credential

[ kri-den-shuhl ]
/ krɪˈdɛn ʃəl /

noun

Usually credentials.
  1. evidence of authority, status, rights, entitlement to privileges, or the like, usually in written form: Only those with the proper credentials are admitted.
  2. Digital Technology. information that identifies an account and keeps it secure, as username and password: The IT department assigns temporary system credentials to new employees.
anything that provides the basis for confidence, belief, credit, etc.

verb (used with object), cre·den·tialed, cre·den·tial·ing or especially British cre·den·tialled, cre·den·tial·ling.

to grant credentials to, especially educational and professional ones: She has been credentialed to teach math.

adjective

providing the basis for confidence, belief, credit, etc.

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Origin of credential

First recorded in 1425–75; late Middle English credencial, from Medieval Latin crēdenti(a);see credence, -al1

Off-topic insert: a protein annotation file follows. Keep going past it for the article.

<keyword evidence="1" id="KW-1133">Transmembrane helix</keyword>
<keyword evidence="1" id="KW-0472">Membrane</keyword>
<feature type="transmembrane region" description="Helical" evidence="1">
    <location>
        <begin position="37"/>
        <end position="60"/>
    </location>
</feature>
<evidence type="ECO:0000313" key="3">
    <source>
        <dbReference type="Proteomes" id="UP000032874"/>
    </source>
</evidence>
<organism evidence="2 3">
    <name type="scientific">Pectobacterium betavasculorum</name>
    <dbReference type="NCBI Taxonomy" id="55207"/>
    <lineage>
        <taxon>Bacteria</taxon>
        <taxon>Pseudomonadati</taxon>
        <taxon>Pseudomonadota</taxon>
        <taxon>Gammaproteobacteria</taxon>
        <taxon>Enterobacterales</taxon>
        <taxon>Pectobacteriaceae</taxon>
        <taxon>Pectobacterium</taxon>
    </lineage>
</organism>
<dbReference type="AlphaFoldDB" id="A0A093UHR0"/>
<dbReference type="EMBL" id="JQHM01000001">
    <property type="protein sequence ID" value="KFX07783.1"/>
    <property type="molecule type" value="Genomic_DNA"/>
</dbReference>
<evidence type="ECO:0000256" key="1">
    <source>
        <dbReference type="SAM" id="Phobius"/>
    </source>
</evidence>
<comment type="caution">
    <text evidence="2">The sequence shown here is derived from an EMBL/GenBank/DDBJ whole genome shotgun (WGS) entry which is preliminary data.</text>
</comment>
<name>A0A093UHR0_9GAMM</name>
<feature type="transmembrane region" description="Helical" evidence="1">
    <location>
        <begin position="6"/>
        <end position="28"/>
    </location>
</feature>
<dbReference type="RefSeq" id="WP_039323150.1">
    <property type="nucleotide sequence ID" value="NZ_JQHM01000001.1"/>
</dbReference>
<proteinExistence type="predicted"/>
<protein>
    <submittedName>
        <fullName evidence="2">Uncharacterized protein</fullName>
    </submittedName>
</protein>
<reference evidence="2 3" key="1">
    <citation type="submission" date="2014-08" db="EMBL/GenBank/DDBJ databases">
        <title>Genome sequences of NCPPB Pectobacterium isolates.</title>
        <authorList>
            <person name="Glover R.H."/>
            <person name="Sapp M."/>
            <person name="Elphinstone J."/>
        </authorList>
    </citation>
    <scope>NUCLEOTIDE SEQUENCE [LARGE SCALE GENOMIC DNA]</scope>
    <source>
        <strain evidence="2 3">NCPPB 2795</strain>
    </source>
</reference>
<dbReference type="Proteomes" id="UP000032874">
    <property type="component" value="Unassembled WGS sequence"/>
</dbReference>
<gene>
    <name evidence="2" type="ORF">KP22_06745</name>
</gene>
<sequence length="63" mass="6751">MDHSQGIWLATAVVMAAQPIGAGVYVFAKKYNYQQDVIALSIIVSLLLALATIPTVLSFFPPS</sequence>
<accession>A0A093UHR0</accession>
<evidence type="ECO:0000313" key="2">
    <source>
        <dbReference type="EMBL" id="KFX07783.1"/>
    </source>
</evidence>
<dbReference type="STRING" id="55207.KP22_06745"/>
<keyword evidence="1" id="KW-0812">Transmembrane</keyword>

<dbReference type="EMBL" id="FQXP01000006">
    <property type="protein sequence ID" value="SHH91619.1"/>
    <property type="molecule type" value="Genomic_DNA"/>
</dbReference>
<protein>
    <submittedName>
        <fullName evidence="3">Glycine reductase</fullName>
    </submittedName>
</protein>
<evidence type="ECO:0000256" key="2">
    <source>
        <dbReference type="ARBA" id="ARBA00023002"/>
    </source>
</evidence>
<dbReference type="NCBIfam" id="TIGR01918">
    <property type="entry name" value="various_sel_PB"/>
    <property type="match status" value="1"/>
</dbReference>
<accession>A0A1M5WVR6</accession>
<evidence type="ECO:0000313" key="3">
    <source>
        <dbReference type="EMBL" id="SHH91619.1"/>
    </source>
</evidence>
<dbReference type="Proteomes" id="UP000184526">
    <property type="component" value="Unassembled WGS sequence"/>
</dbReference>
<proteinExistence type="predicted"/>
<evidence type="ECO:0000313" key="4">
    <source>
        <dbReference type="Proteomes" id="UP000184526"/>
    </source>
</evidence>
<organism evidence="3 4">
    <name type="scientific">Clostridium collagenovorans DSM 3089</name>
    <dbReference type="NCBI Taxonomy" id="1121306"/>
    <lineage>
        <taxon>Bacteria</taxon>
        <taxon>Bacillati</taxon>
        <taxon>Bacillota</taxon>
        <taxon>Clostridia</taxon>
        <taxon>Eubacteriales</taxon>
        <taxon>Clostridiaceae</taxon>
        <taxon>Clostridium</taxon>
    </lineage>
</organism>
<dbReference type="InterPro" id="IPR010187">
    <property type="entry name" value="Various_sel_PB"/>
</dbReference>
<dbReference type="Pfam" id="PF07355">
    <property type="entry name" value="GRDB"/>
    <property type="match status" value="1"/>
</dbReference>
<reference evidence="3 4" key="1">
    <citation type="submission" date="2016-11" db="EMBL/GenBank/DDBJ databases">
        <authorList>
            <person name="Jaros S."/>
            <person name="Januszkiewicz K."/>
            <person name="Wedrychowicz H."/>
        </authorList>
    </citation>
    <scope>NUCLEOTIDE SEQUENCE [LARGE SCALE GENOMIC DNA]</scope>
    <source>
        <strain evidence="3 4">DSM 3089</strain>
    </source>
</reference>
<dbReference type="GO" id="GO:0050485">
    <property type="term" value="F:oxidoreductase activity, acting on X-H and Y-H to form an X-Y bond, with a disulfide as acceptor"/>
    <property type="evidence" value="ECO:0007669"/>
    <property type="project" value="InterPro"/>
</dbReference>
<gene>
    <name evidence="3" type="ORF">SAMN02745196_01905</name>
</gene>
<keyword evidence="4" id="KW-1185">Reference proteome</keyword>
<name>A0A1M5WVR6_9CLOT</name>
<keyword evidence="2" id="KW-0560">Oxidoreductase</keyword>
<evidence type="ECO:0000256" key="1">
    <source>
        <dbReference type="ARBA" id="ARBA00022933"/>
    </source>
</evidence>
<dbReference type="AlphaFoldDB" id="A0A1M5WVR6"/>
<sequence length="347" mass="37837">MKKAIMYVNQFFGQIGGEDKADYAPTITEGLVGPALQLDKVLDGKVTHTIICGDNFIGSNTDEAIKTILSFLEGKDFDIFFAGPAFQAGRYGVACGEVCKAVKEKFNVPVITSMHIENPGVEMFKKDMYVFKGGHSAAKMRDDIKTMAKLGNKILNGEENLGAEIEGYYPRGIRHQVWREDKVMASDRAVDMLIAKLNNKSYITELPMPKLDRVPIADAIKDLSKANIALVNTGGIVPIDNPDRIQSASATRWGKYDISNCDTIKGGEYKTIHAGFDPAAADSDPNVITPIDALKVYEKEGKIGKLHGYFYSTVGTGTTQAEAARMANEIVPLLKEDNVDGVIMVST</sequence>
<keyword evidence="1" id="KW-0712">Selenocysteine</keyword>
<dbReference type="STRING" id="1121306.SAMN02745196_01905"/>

OTHER WORDS FROM credential

un·cre·den·tialed, adjective
Dictionary.com Unabridged Based on the Random House Unabridged Dictionary, © Random House, Inc. 2020

Example sentences from the Web for credential

British Dictionary definitions for credential

credential
/ (krɪˈdɛnʃəl) /

noun

something that entitles a person to confidence, authority, etc
(plural) a letter or certificate giving evidence of the bearer's identity or competence

adjective

entitling one to confidence, authority, etc

Derived forms of credential

credentialed, adjective

Word Origin for credential

C16: from Medieval Latin crēdentia credit, trust; see credence
Collins English Dictionary - Complete & Unabridged 2012 Digital Edition © William Collins Sons & Co. Ltd. 1979, 1986 © HarperCollins Publishers 1998, 2000, 2003, 2005, 2006, 2007, 2009, 2012